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Why are foodways important?

Foodways is the study of what people eat and why. Why we procure, prepare and serve the food we do has cultural, sociological, geographical, financial and political influences.

 

 

Why is recognition of diverse foodways valuable?

Preserving our past and present for the future by research, documentation and oral histories. It is culinary anthropology on the hoof, paw, root and leaf.

 

 

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Lunch Menu

“Stuffed:  A Journey of Midwest Sausage Traditions"

In celebration of the best of the wurst from Cozy dogs to Chicago Style dogs, from the Mother-In-Law Tamale dog to the smoked varieties, it's all going to be uncovered.


September 15, 2007

 


Bratwurst and sauerkraut: Bratwurst From Hoffman’s in Cedarburg, Wisconsin

 

 Smoked bratwurst from Ream’s Elburn Meat Market in Elburn, IL.

 

 

 

 

 

Chicago Style Hot Dogs: Vienna all-beef hot dog with mustard, pickle relish, chopped onions, dill pickle spears, two tomato slices and celery salt in a poppy seed bun.

 

 

 

 

  

Corn Dog: made to specification of Cozy Dog from Springfield, Illinois.

 

 

 

 

 

Maxwell Street Polish: griddled Slotkowski Polish in a hot dog bun with yellow mustard, caramelized onions and sport peppers.

 

 

 

 

  

Michigan Coney Dogs: Hot dog with Dearborn Sausage Company’s Detroit style chili sauce and Flint style dry chili sauce (made by Catherine Lambrecht).

 

 

 

 

  

Mother-in-Law: Tom Tom Tamale in a hot dog bun with Romova Grill chili sauce and onions.  Alternatively tamale in hot dog bun with Chicago-style hot dog fixings.

 

 

 

 

  

Tony Packo’s Hungarian Smoked Sausage with special sauce and sweet-spicy pickles.

 

 Wurstsalat (Wisconsin Sausage Salad) using Organic Valley sausage and cheese.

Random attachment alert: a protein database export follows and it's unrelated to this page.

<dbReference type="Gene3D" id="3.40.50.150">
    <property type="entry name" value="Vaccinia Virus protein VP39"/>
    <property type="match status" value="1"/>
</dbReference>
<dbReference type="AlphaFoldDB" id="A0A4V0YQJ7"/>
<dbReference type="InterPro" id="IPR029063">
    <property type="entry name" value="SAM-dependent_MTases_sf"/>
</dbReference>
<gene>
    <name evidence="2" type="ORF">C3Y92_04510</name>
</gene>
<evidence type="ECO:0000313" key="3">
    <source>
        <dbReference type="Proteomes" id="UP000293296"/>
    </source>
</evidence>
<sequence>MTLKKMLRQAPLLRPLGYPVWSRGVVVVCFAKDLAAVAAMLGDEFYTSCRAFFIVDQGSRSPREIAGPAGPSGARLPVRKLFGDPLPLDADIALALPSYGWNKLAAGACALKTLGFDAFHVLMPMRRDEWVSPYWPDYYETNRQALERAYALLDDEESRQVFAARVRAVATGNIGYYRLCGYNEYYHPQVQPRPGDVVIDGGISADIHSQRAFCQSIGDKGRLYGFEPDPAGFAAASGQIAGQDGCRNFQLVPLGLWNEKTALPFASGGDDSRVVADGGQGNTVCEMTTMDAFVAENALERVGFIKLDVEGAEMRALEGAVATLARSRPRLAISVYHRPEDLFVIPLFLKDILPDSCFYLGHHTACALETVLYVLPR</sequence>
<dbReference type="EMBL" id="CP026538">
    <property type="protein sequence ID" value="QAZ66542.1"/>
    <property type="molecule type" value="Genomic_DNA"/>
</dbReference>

(Bold indicates product was donated for the symposium)

 

Wurstsalat (Sausage salad)

Trudy Knauss Paradis

 

 

 

 

 

Select two or three varieties of sausages - Jagdwurst, bologna, Mortadella, Thüringer, Leberkäse, cooked Frankfurters or Knackwurst. Cut 1/2 to 1 inch slices into julienne strips, 2 inches or so, about 2 cups. 

Similarly, cut a few slices of your choice of cheese - Swiss, Baby Swiss, Mozzarella or another favorite.

Finely slice half an onion.

Cut 2 or 3 dill pickles into thin rounds.

Slice 2 cooled, hard-boiled eggs.

In a large bowl whisk together l T dark mustard (with or without horseradish)

1/4 cup dill pickle juice or vinegar (add more or dilute with water if too sour)

2 T salad oil (preferably not olive unless you really like that taste)

pepper

garlic salt

(other spices you really like)

Add all ingredients and toss gently.

Optional: add chopped chives

Serve on lettuce

 

 

Any dark bread or rolls and a hearty beverage go especially well with this dish.

Quantities are optional. You're sure to like this colorful salad so much that you'll want to make large amounts and adapt ingredients to your own personal taste.

 

 

 

Enjoy!